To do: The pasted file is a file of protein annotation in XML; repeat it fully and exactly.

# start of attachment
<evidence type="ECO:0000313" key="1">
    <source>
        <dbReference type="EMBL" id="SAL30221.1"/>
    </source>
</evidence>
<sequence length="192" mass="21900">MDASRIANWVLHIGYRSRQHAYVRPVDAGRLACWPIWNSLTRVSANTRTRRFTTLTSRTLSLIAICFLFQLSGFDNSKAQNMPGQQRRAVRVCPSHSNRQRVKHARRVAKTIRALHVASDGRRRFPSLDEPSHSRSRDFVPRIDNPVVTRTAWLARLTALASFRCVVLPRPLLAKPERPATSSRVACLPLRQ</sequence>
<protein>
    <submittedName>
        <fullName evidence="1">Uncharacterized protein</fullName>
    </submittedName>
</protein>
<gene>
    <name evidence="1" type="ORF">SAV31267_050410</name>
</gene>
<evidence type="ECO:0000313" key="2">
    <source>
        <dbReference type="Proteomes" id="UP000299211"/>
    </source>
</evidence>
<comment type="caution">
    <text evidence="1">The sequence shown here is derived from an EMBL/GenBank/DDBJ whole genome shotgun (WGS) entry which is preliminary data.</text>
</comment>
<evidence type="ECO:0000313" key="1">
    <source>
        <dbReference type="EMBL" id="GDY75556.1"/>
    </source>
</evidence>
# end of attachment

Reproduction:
<evidence type="ECO:0000313" key="1">
    <source>
        <dbReference type="EMBL" id="SAL30221.1"/>
    </source>
</evidence>
<sequence length="192" mass="21900">MDASRIANWVLHIGYRSRQHAYVRPVDAGRLACWPIWNSLTRVSANTRTRRFTTLTSRTLSLIAICFLFQLSGFDNSKAQNMPGQQRRAVRVCPSHSNRQRVKHARRVAKTIRALHVASDGRRRFPSLDEPSHSRSRDFVPRIDNPVVTRTAWLARLTALASFRCVVLPRPLLAKPERPATSSRVACLPLRQ</sequence>
<protein>
    <submittedName>
        <fullName evidence="1">Uncharacterized protein</fullName>
    </submittedName>
</protein>
<gene>
    <name evidence="1" type="ORF">SAV31267_050410</name>
</gene>
<evidence type="ECO:0000313" key="2">
    <source>
        <dbReference type="Proteomes" id="UP000299211"/>
    </source>
</evidence>
<comment type="caution">
    <text evidence="1">The sequence shown here is derived from an EMBL/GenBank/DDBJ whole genome shotgun (WGS) entry which is preliminary data.</text>
</comment>
<evidence type="ECO:0000313" key="1">
    <source>
        <dbReference type="EMBL" id="GDY75556.1"/>
    </source>
</evidence>